Tracking my efforts to beat Myalgic Encephalomyelitis (ME), aka CFIDS, aka CFS

Tracking my efforts to beat Myalgic Encephalomyelitis (ME), aka CFIDS, aka CFS

Sunday, April 15, 2012

A little vindication with my GP

For several months I've been debating about whether to keep my GP (Dr. L), or try to find a doctor who is more familiar with ME/CFS.  While I'm already the patient of an ME/CFS specialist, it would be nice to also have a GP who is at least somewhat familiar with ME/CFS and its treatments.  For one reason, my specialist is an hour's drive away, and not all of my ME-related problems are worth the hour's drive.  Another reason is that I would like my GP to be able to coordinate my overall health care plan with my ME/CFS specialist -- and it is difficult to do that when the GP doesn't have a clue about ME/CFS.  But maybe the most important reason is that I wasn't even sure that my GP even believes in ME/CFS.  While I can certainly work with a doctor who doesn't understand ME (who does?), I can't work with a doctor who doesn't believe in it.

But on the other hand, I'm very reluctant to fire my family doctor after so many years.  She was my doctor well before I got ME/CFS, and she knows my medical history well.  She is also my my wife's GP.  But maybe most importantly, she is a good doctor and a good person.  So it would be a difficult decision if I decided to leave.

I came to the conclusion that I needed to have a frank and honest discussion with Dr. L to learn exactly where she stands with regard to ME/CFS.  Our conversations about CFS in the past have been vague and fleeting.  While she could clearly see that I was struggling with a number of difficult health issues, she simply and honestly admitted that she did not know how to explain them.  When I finally obtained a diagnosis of ME/CFS from another doctor and told Dr. L about it, she maintained a poker face.  I wasn't sure what to make of her reaction...or non-reaction.  Ever since then, we've simply treated my symptoms as stand-alone symptoms -- outside of the context of ME/CFS.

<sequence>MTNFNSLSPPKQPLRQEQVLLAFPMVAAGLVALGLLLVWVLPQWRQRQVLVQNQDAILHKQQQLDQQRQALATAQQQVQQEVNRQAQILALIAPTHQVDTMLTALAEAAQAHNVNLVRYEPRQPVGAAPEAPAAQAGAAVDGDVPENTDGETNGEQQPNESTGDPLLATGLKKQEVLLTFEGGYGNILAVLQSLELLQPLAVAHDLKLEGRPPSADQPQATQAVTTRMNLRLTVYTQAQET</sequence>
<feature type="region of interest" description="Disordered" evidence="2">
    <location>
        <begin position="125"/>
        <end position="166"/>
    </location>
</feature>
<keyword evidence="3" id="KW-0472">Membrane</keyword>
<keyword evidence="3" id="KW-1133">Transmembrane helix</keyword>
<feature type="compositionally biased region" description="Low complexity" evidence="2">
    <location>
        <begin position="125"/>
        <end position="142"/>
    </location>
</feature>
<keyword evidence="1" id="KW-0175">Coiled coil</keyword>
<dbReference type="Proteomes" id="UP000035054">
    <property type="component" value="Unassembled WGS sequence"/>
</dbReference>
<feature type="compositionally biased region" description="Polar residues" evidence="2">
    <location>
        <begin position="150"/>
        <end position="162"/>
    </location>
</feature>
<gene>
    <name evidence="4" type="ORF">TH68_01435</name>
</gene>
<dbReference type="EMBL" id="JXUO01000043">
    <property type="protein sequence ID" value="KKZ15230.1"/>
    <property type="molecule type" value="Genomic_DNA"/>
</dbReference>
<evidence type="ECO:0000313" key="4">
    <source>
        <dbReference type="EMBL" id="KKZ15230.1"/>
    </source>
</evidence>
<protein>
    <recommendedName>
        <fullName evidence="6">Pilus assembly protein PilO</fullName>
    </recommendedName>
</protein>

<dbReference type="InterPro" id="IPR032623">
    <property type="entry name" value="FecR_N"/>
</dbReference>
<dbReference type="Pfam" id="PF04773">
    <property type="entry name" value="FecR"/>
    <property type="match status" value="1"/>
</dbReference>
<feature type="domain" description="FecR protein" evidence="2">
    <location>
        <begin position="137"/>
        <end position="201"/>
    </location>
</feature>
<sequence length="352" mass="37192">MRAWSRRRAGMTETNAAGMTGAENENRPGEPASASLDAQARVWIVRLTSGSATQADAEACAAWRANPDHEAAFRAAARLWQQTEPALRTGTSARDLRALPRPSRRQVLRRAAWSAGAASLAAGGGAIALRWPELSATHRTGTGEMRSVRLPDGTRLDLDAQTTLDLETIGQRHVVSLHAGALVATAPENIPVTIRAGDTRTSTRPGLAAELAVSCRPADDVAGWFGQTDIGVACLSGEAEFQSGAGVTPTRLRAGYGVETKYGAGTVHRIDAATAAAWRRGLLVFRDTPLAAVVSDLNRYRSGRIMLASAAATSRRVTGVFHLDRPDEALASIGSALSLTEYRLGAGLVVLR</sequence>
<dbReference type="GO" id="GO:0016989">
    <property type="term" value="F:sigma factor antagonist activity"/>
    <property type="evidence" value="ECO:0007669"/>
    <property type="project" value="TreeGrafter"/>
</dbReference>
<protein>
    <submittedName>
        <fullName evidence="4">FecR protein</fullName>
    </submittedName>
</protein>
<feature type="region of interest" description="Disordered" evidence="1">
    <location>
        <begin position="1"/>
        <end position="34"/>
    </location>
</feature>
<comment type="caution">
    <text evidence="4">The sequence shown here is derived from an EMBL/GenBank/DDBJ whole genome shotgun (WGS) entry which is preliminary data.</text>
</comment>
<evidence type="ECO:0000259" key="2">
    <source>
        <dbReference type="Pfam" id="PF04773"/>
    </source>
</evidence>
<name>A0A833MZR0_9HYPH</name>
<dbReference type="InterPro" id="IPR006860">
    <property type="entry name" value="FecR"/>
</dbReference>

For the past two weeks, I've been battling a cold/flu and one of the worst sore throats I have ever experienced.  I hoped the sore throat would pass on its own, and for a while it improved. Until suddenly it got much worse.  I was once again forced to cry uncle and seek help from my GP (which I knew might mean anti-biotics -- something I've been trying to avoid because of my candida). This would be the perfect opportunity to have a frank discussion with Dr. L.

First, I let Dr. L examine my throat.  She was, not surprisingly, horrified by what she saw.  Although the results of the lab culture won't be back until Monday, she is certain it is another bacterial infection.  She wrote a prescription for antibiotics (which, by the way, cleared up my throat within 48 hours -- sweet relief!)

After the examination, I began the CFS conversation.  I began by pointing out that this was the 2nd time in two months, and the 5th time in the last 12 months that I've needed antibiotics to clear a throat infection.  Then we discussed some of the other chronic health issues that have arisen in the last year -- all of them documented in her records.  With my recent health history fresh in her mind, I brought out a copy of my recent blood work from Dr. W, and showed her only one result: the Natural Killer Cell activity test, showing me at 8 on a range of 8-170.

I explained that NKC activity is thought to be one of the key indicators of ME/CFS.  I quoted a study that found that about 65% of patients who've been diagnosed with ME/CFS have low NKC activity.  Then I explained what Dr. W had previously explained to me: that this low NKC activity is allowing infections to flourish -- both viral and bacterial.

During this conversation, I could see that the proverbial lightbulb went off in Dr. L's head.  She nodded enthusiastically and seemed genuinely interested.

At the end of this discussion, I said, "Regardless of whether we call it ME or CFS or whatever, I need to know that you understand that this is a chronic condition that may require ongoing treatment and may require you to work with Dr. W.  Are you on board with that?"

She said that she was, and I believed her.  So, it was a relief for me to finally know that Dr. L is a member of my team now and understands her role.  This may not be a permanent position -- I may reevaluate in 6 months or a year, but for now I'm relieved to be able to keep the GP that I've had for so many years.  And I like to think that I've done my small part in educating Dr. L, so that her next ME/CFS patient might have a slightly better experience.

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